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Steve Fidel, Deseret News
Patrick Dunshee, manager of marketing and communications for the LDS Church History Department, reads first-volume draft of the Joseph Smith Papers Project.

A project that will produce 30 scholarly volumes of papers written by, for and about Joseph Smith includes critical involvement from the Community of Christ, the church based in Independence, Mo., that shares origins with The Church of Jesus Christ of Latter-day Saints.

The collaboration is among many instances where the two churches have worked closely to preserve the history they share, said LDS Church historian Elder Marlin K. Jensen. As a result of the current project, "What were good relations have become even better," Elder Jensen said.

"We have the vast majority of historical documents, by numbers, but they have some very valuable documents," said Robin Jensen, a volume editor on the Joseph Smith Papers Project.

Some of those "crown jewels" include the manuscript of the Joseph Smith translation of the Bible, the printer's manuscript of the Book of Mormon, several early revelation manuscripts and a collection of letters from Joseph Smith to his wife, Emma.

"Incredibly important" is the way Robin Jensen describes contributions to the project from Community of Christ archives.

"This collaborative project is a natural outgrowth of and an extension of a long and mutually beneficial, as well as gratifying, relationship between the Latter-day Saints' and the Community of Christ archives," Community of Christ Archivist Ron Romig said in a statement to Mormon Times. "We are pleased to participate, believing this effort will significantly advance serious scholarship."

Romig said the Community of Christ Archives is providing about 100 Joseph Smith-related documents, "All known documents in our collection directly relating to Joseph Smith."

Early on, the Community of Christ brought the printer's manuscript to the Book of Mormon to Salt Lake City. "They allowed us to make high-resolution digital copies so we would have those to work with in our own research and eventually in the papers project," Elder Jensen said. "They hand-carried it here and we hand-carried it back. It's been that kind of exchange."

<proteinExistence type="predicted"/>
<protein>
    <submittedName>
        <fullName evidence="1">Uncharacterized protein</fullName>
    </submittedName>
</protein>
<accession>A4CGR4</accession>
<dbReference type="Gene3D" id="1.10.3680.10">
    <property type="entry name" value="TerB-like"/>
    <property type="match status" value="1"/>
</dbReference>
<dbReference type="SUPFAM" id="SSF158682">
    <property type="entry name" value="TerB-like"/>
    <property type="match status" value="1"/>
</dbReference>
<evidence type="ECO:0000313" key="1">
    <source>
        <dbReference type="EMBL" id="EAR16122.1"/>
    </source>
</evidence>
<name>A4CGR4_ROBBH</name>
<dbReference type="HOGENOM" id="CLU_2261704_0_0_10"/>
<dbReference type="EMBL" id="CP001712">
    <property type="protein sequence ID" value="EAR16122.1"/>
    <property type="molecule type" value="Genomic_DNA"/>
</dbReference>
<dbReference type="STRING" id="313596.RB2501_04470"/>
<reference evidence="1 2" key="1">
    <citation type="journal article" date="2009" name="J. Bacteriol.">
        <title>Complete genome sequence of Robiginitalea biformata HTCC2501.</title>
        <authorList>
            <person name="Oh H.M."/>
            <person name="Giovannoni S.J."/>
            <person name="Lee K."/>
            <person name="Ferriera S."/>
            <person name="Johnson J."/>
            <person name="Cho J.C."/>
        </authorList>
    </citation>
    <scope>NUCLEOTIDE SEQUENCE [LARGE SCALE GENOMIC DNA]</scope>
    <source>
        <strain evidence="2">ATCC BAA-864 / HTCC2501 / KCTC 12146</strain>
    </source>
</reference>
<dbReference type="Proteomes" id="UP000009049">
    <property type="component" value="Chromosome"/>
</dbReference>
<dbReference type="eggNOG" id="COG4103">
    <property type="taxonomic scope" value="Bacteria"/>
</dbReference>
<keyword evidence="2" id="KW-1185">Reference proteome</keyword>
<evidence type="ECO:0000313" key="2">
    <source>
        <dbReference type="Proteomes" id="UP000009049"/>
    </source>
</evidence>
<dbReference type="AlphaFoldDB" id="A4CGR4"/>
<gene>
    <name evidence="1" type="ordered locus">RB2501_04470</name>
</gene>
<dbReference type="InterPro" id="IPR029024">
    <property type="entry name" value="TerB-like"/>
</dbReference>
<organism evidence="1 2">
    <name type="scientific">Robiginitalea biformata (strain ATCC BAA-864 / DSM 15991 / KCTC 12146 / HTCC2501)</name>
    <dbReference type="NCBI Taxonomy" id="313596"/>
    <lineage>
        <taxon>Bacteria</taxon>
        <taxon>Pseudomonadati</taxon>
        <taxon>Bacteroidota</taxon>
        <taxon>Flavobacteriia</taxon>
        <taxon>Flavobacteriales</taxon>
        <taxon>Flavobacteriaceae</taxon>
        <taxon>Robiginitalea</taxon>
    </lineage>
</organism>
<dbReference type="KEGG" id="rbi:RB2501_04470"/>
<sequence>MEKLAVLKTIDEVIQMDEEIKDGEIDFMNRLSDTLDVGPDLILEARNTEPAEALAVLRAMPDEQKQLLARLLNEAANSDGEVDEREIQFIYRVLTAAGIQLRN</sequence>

A much earlier collaboration, the conservation of the handwritten manuscript of Joseph Smith's translation of the Bible conducted in the late 1990s, showed significant progress in the relationship between the LDS Church and the Community of Christ, formerly known as the Reorganized Church of Jesus Christ of Latter Day Saints.

Romig told the Deseret News in 1997, as the Bible manuscript project was nearing completion, that scholarly relations between the two churches had seen significant improvement over the previous 10 to 15 years. "Probably there were times when the RLDS Church would have done everything it could to keep it from being accessible," Romig said of the Bible manuscript.

Today, the benefits of scholarly collaboration likely outweigh occasional cultural abrasions.

"The big irritant always for them is half the Mormons they talk to want to know when they're going to sell the Kirtland Temple, and they're not," Elder Jensen said. "And people who have the presence of mind to know what's going on don't ask that question."

On higher levels, "When we're in Independence, we usually drop in and talk and visit; and when they're out here they almost invariably come by and visit us," Elder Jensen said. "On areas of common concern, we are in touch."

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